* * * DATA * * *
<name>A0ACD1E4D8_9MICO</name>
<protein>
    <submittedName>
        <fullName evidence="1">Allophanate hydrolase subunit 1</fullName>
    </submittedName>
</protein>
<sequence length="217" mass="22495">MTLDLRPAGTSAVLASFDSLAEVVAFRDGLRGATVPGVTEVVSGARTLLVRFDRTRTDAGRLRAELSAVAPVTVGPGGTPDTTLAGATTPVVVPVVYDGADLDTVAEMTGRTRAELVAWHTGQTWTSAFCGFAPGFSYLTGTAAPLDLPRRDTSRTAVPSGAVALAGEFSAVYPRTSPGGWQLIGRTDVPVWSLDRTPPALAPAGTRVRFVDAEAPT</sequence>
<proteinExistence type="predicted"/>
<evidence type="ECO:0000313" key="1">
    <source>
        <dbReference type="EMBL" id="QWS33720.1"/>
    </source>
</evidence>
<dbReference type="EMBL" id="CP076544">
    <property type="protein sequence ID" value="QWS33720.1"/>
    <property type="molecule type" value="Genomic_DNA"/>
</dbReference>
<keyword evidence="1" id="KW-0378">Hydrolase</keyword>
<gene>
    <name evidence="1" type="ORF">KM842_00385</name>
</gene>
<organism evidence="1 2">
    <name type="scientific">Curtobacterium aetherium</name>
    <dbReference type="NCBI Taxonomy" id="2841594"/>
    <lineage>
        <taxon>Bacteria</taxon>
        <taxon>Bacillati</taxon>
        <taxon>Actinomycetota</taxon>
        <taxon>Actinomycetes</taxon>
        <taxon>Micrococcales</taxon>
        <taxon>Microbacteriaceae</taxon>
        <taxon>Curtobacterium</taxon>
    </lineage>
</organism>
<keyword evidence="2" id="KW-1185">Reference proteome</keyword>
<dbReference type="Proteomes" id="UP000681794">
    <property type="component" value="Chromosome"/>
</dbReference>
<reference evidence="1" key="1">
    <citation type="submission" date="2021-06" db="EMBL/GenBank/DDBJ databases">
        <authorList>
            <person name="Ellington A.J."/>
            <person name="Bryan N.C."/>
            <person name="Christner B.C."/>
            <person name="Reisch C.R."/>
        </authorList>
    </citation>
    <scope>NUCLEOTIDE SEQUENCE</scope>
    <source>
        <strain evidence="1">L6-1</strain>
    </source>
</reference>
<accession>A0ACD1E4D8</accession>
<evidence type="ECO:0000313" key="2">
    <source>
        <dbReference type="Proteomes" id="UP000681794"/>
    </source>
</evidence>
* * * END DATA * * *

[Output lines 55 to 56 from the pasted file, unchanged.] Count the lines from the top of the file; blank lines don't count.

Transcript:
    <source>
        <dbReference type="Proteomes" id="UP000681794"/>